In another study by Solihati and Mulyono (2017) in a private university in Indonesia, the researchers critically reflected on their teaching experiences in a second language teacher education hybrid classroom. To hybridize their classrooms, they used Google classroom alongside face-to-face instruction. The face-to-face instruction was done once a week for 12 sessions, with every session running for 100 minutes, while the virtual activities were held within the week without time restrictions. Based on their reflections, the researchers suggested that the hybrid classroom offered benefits for teachers and students since the delivery of the lesson became convenient and accessible. They also believed that using a hybrid classroom allowed direct feedback on their students’ learning achievements. Like Drewelow’s (2013) recommendation, the researchers also suggested that teacher training for language educators in their university should be conducted to maximize the use of other forms of technology in a hybrid classroom.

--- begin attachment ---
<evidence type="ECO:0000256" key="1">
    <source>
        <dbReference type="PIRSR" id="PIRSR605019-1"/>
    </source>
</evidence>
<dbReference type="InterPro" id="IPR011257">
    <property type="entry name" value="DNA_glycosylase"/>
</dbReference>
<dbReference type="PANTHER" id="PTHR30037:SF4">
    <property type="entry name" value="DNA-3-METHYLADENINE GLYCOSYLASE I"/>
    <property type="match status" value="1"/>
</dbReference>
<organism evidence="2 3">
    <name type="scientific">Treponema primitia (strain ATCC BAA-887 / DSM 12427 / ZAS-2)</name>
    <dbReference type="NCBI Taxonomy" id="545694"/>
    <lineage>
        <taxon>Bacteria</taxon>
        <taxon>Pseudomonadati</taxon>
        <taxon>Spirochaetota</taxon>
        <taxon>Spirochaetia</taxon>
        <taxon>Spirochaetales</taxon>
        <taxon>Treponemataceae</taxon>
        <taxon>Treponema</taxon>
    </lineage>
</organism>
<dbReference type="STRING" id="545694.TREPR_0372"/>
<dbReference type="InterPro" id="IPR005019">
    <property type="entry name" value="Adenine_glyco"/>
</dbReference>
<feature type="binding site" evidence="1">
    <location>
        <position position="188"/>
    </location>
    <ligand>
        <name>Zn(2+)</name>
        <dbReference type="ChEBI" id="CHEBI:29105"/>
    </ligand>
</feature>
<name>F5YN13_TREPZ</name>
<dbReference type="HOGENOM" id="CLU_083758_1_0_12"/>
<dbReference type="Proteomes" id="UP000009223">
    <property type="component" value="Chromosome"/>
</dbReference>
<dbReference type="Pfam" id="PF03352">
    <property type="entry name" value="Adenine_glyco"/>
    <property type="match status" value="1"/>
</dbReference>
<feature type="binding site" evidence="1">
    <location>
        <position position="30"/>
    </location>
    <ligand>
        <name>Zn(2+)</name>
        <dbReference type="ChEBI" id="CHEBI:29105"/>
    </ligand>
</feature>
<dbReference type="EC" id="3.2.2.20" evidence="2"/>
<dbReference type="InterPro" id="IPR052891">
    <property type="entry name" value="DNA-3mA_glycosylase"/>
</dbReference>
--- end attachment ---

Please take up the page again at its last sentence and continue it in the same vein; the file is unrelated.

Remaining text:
While all the mentioned studies explored the implementation of a hybrid classroom, including its effectiveness, teachers’ experiences, and reflections, none of these studies examined the role of the teachers, including their pedagogical practices, reflections, and experiences in a hybrid classroom during the COVID19 pandemic. More importantly, there has been little to no research about hybrid teaching that considers the perspective of EFL teachers as regards what constitutes hybrid teaching, including teachers’ teaching practices. The studies by Dowling et al. (2003) and Vernadakis et al. (2011) tended to compare only traditional classroom teaching and hybrid teaching. Likewise, in Solihati and Mulyono’s (2017) and Drewelow’s (2013) studies, the hybrid teaching was not implemented synchronously, where face-to-face instruction was done simultaneously with online instruction. Instead, the face-to-face and online instructions were conducted on separate days within the week. Thus, the present study aimed at addressing the gaps by exploring the following research problems: